Hello friends, as we know that we are in the world of internet where each and every information is accessible from various servers upon requests. This communication mechanism is a complete picture where multiple components are involved to send request to server and get the response to you. You can have a look into the complete flow here.
In this complete flow, Http is one of the most important part which we need to focus upon. Http is meant for hypertext transfer protocol. HTTP is the foundation of data communication for the World Wide Web.
HTTP functions as a request–response protocol in the client–server computing model. A web browser, for example, may be the client and an application running on a computer hosting a website may be the server. The client submits an HTTP request message to the server. The server, which provides resources such as HTML files and other content, or performs other functions on behalf of the client, returns a response message to the client. The response contains completion status information about the request and may also contain requested content in its message body.
There are many type of responses which server can return. As developers we need to have information about meaning of each response code returned from server. Based on these response codes, you can narrow down troubleshooting to get the actual root cause of any issue.
I’ve divided this discussion into multiple parts based on the type of response codes.
So let’s start with the part – 1 where we are going to discuss about all those responses which are like 1xx e.g. 100,101 etc.
This response is just to inform client that it can continue to send remaining request. Server notifies client that it has not rejected its request. Once client receives this response code then client can send remaining request based on this response.
Let’s consider one example:
Assume that we have a client which want to transmit a video file to server. This file length may be high and server may not be able to process. To check if this file length is acceptable by server or not, client sends a request with expect header (Read more about Expect header here ).
Client sends a request with Expect header and waits for the server to respond before sending the message body.
PUT /somewhere/fun HTTP/1.1 Host: origin.example.com Content-Type: video/h264 Content-Length: 1234567890987 Expect: 100-continue
The server now checks the request headers and may respond with a 100 (Continue) response to instruct the client to go ahead and send the message body, else server will send some error code to reject the request.
If server approves the request and send 100 response code then server must send a final response after the request has been completed.
In order to ease the deployment of incompatible future protocols, HTTP/1.1 includes the new Upgrade request-header. This feature is part of compatibility. By sending the Upgrade header, a client can inform a server of the set of protocols it supports as an alternate means of communication. The server may choose to switch protocols, but this is not mandatory.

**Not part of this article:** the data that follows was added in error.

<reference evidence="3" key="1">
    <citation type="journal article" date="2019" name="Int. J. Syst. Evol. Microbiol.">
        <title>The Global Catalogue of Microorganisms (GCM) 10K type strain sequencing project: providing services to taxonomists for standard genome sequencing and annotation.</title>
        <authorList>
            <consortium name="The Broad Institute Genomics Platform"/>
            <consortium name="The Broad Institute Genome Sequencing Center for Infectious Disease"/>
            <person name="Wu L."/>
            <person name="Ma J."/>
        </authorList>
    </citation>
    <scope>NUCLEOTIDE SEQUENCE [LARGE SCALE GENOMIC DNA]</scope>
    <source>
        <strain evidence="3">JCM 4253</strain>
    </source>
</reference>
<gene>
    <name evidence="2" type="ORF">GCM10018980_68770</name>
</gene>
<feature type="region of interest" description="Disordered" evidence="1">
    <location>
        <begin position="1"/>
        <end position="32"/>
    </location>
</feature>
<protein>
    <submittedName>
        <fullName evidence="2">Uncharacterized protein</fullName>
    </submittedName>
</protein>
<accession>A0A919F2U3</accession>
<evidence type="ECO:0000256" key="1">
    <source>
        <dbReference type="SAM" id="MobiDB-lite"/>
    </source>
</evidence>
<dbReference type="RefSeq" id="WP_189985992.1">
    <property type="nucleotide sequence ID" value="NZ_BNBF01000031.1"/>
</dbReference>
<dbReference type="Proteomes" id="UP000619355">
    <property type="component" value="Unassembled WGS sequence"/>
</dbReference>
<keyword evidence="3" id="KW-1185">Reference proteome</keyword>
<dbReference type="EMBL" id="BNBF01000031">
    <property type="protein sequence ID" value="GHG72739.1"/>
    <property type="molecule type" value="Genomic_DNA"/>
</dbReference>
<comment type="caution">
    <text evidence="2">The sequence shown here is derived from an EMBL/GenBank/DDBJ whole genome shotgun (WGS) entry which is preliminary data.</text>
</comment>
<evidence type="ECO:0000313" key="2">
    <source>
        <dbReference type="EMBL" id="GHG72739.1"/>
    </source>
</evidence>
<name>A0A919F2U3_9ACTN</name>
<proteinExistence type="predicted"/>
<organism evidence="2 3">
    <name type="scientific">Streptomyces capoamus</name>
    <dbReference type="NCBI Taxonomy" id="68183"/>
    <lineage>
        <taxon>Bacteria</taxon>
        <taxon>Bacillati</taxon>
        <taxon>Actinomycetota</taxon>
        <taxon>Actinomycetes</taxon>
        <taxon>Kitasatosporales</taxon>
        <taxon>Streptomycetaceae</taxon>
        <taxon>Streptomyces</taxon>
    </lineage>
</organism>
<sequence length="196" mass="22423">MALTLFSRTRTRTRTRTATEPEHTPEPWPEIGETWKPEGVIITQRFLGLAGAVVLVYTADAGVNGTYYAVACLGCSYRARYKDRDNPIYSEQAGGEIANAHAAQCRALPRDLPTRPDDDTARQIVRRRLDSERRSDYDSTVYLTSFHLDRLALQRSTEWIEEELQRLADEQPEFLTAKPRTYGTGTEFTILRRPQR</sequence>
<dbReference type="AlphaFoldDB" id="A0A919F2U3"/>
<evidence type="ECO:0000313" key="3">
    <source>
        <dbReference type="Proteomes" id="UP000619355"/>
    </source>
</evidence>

If server choose to switch protocol then it send 101 response header which notifies client that server is ready to switch protocol.
The server will switch protocols to those defined by the response’s Upgrade header field immediately after the empty line which terminates the 101 response.
The protocol SHOULD be switched only when it is advantageous to do so. For example, switching to a newer version of HTTP is advantageous over older versions
The 102 (Processing) status code is an interim response used to inform the client that the server has accepted the complete request, but has not yet completed it. This status code SHOULD only be sent when the server has a reasonable expectation that the request will take significant time to complete. As guidance, if a method is taking longer than 20 seconds (a reasonable, but arbitrary value) to process the server SHOULD return a 102 (Processing) response. The server MUST send a final response after the request has been completed.
Methods can potentially take a long period of time to process, especially methods that support the Depth header. In such cases the client may time-out the connection while waiting for a response. To prevent this the server may return a 102 (Processing) status code to indicate to the client that the server is still processing the method.
It is common for HTTP responses to contain links to external resources that need to be fetched prior to their use; for example, rendering HTML by a Web browser. Having such links available to the client as early as possible helps to minimize perceived latency. So there is a new status code i.e. 103 that lets the server send headers early, before the main headers. This helps with optimizations like preloading.
Example from the document:
HTTP/1.1 103 Early Hints Link: ; rel=preload; as=style HTTP/1.1 103 Early Hints Link: ; rel=preload; as=style Link: ; rel=preload; as=script HTTP/1.1 200 OK Date: Fri, 26 May 2017 10:02:11 GMT Content-Length: 1234 Content-Type: text/html; charset=utf-8 Link: ; rel=preload; as=style Link: ; rel=preload; as=style Link: ; rel=preload; as=script
There are various security risks with sending multiple headers to non-conforming clients hence a server might refrain from sending Early Hints over HTTP/1.1 unless the client is known to handle informational responses correctly.
That’s it about http response codes 1xx. In upcoming articles we’ll discuss about next set of codes.